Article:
Straight Teeth Talk: Head pain due to posture
By By Mac Lee
Sept. 3, 2013 at 4:03 a.m.
Think of your head being a bowling ball. It doesn't weigh that much when it is balanced on the neck and shoulders, but if it is put forward, it starts doubling in weight.
This particular bad posture is called forward head posture and, unfortunately, it is extremely common. This constant strain creates problems for muscles, spine and even the teeth and jaw.
An overworked muscle is going to fatigue over time. The more stress on a muscle, the faster it will fatigue. An example is taking a heavy weight and holding it to your chest versus holding it at arm's length. The muscles are going to give out a lot faster when the ball is away from the body.
When you see the pictures of African and Indian women carrying heavy weights, you see necks and backs with aligned posture. This position evenly distributes the weight and gives the muscles more leverage and balance.
In the world of computers, electronic games, long-haul drives, etc., head position is more forward. Like the bowling ball analogy, the muscles are going to be overworked and out of balance. It's no wonder that head, neck and back pain are the No. 1 reason people visit a doctor or chiropractor.
What happens to the spine in FHP is that it is bent out of shape and is being remodeled over time. This remodeling can become permanent and consists of flattening the normal neck curve, resulting in disc compression, disc fusion and early arthritis.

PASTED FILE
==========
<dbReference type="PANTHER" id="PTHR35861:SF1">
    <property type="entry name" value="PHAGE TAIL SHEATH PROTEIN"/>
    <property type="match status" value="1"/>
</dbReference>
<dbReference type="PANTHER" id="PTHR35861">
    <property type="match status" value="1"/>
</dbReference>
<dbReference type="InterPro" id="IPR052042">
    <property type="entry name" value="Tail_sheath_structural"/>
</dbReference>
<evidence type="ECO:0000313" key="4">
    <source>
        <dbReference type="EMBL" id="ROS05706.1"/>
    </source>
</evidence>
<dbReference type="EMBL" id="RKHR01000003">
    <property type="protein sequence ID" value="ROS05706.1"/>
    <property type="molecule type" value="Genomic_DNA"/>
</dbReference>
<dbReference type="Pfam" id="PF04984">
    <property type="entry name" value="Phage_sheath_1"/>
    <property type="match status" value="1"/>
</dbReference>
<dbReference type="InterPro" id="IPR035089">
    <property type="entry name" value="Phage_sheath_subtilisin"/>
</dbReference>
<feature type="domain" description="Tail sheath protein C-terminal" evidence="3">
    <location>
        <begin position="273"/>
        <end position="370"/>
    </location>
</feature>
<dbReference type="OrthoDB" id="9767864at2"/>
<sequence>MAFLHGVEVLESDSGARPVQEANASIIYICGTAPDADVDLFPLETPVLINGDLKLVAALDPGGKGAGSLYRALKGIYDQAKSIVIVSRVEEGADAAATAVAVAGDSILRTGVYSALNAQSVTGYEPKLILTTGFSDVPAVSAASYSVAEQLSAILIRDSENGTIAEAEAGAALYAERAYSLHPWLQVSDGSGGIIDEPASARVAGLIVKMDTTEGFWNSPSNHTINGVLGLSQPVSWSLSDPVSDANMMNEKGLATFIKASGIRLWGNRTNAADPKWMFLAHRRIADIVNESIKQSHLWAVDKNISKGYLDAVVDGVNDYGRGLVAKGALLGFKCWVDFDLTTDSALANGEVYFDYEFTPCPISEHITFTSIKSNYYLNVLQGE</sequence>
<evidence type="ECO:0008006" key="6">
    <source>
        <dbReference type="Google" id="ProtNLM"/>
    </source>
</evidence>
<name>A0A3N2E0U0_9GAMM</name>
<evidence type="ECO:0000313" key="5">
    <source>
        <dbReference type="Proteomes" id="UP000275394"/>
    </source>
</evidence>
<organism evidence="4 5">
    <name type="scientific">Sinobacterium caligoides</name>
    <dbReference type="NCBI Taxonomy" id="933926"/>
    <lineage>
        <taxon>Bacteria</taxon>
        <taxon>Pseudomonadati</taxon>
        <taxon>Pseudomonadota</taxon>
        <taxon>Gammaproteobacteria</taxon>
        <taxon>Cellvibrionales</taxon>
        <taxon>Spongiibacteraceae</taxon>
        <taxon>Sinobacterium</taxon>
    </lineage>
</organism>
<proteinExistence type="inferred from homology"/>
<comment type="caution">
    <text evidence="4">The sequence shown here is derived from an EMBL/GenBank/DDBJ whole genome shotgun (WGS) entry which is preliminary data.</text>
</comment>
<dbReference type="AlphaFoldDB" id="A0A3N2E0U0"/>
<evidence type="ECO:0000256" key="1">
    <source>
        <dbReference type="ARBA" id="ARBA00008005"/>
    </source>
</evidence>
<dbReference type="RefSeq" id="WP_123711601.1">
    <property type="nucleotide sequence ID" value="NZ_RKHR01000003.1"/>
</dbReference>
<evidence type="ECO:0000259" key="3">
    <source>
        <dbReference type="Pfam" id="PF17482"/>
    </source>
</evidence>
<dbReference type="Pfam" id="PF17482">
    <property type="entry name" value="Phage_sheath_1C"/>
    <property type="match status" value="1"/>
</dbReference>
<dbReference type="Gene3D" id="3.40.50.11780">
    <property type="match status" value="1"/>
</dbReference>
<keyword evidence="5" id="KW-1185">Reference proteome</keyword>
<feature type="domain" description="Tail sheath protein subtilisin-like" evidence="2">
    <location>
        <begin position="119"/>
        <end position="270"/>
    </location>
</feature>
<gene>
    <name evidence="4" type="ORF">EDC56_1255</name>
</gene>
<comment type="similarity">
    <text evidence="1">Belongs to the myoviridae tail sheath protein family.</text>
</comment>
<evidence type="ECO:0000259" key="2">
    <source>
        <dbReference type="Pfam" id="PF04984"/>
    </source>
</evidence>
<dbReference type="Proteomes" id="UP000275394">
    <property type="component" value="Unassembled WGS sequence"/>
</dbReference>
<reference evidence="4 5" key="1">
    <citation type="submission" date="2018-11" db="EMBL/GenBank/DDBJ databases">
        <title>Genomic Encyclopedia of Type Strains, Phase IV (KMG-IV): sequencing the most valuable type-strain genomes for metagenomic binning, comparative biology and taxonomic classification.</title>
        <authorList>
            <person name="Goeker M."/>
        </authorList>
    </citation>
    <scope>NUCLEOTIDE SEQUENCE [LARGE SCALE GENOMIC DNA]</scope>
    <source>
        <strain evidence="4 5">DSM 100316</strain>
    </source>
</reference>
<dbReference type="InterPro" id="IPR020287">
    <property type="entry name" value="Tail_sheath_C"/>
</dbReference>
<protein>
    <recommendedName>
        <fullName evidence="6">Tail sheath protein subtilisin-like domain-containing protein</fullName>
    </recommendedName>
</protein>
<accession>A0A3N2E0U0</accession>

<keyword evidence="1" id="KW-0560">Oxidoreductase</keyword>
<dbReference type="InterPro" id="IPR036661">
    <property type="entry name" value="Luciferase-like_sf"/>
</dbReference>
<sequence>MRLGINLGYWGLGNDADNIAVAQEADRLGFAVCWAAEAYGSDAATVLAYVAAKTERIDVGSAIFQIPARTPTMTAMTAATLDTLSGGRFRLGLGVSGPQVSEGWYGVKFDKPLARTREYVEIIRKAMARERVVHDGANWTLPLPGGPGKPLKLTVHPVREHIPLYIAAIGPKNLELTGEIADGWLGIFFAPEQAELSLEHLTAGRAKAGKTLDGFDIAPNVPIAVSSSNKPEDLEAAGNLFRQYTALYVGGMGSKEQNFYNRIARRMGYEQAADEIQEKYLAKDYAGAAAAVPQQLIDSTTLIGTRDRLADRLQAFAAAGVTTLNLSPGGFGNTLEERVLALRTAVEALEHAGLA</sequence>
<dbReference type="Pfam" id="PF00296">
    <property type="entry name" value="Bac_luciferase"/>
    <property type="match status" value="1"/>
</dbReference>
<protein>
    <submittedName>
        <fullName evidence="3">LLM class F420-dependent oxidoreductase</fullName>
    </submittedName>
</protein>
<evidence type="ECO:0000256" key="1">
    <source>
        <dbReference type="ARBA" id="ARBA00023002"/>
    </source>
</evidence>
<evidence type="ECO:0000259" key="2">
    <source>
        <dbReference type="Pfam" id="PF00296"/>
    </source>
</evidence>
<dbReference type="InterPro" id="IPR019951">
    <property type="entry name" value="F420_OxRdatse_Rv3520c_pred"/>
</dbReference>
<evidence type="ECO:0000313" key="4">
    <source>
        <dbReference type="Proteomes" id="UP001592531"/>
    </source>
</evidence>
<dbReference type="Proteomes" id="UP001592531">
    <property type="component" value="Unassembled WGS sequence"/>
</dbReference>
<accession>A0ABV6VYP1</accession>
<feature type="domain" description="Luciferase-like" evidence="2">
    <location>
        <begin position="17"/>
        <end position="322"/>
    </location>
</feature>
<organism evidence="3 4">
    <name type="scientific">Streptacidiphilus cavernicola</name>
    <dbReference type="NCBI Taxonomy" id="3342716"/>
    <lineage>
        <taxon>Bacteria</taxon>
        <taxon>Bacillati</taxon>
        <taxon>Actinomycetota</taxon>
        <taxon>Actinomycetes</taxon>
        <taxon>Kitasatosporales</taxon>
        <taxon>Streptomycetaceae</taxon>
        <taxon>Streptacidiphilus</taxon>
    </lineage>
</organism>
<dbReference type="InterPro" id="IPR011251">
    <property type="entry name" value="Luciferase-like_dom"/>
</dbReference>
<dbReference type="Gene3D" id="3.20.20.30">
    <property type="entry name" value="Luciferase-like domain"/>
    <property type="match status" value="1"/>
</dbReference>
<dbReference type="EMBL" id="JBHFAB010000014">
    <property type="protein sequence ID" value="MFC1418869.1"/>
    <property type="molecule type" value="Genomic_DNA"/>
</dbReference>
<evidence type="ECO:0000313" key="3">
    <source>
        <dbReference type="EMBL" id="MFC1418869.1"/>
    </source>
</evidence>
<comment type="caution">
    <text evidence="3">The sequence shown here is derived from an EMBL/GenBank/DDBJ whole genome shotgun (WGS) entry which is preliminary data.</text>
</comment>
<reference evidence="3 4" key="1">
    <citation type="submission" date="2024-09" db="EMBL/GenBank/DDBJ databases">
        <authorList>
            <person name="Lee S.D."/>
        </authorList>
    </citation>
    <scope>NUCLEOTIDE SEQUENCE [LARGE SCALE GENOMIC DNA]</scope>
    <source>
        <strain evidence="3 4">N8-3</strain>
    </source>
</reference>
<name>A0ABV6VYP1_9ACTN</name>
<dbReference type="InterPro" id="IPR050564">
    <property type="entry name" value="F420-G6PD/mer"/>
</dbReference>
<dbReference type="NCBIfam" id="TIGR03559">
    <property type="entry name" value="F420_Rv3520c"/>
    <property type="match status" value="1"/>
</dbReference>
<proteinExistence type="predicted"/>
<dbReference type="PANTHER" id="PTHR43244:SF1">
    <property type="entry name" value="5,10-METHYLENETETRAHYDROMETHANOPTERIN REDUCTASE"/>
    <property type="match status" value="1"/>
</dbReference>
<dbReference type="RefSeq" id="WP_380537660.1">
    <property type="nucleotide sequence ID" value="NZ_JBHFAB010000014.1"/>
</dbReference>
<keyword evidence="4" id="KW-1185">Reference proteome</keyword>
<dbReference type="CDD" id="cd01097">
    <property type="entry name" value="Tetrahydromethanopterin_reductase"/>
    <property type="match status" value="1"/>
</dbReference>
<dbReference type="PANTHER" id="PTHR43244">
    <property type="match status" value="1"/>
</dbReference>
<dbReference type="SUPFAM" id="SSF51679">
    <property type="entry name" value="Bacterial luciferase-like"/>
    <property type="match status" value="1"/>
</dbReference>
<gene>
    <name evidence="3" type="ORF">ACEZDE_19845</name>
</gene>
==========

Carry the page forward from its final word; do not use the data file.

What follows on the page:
The spine is the infrastructure of the body. When it is out of balance, it causes a strain on muscles, ligaments, nerves, blood supplies, etc. With FHP, the neck and shoulders have to carry extra weight. This constant isometric contraction causes neck muscles to loose blood and get damaged and also causes fatigue, strain, pain, burning and fibromyalgia.
This abnormal position is also responsible for many tension headaches at the base of the neck, which often radiate into the temples and behind the eyes. The pain is usually treated with over-the-counter pain medication without understanding the cause.
Head position influences the way the teeth come together. If you tilt you head way back and very lightly touch your teeth together, only the back teeth touch. If you bend way forward, only the front touch, and the same with tilting the head left or right.
You can visualize as the head moves forward, the muscles in the front of the neck get tight and tend to pull the jaw down and back. We tend to think of the jaw and teeth as their own entity, but now, you can see that the jaw bone is connected to the neck bone and the neck bone is connected ... as the old song says.
People with FHP tend to have painful spasms in the muscles of the head and neck. These spasms disguise themselves as severe headaches or neck aches.
Muscle pain is usually associated with working too hard in the yard, pulling a muscle, exercising, lifting, getting older, etc. These particular muscles pains are not because of any kind of physical activity.
It is kind of like oil in your car. You can drive the car without changing it, and everything seems just fine until one day, the car freezes up, and you wonder what happened. If you stress the body long enough, one day it is going to talk back to you.
This is a complicated issue to solve, and it involves several medical entities such as a specially trained massage therapist, physical therapists, chiropractors and dentists. Looking in the mirror and feeling for painful spasms of the head and neck will give you a good clue if you have a potential problem.
Dr. Mac Lee practices in Edna. He is a international speaker to dentists and is an adviser to Dr. Mehmet Oz. To learn more, visit drmaclee.com or call 361-782-7191.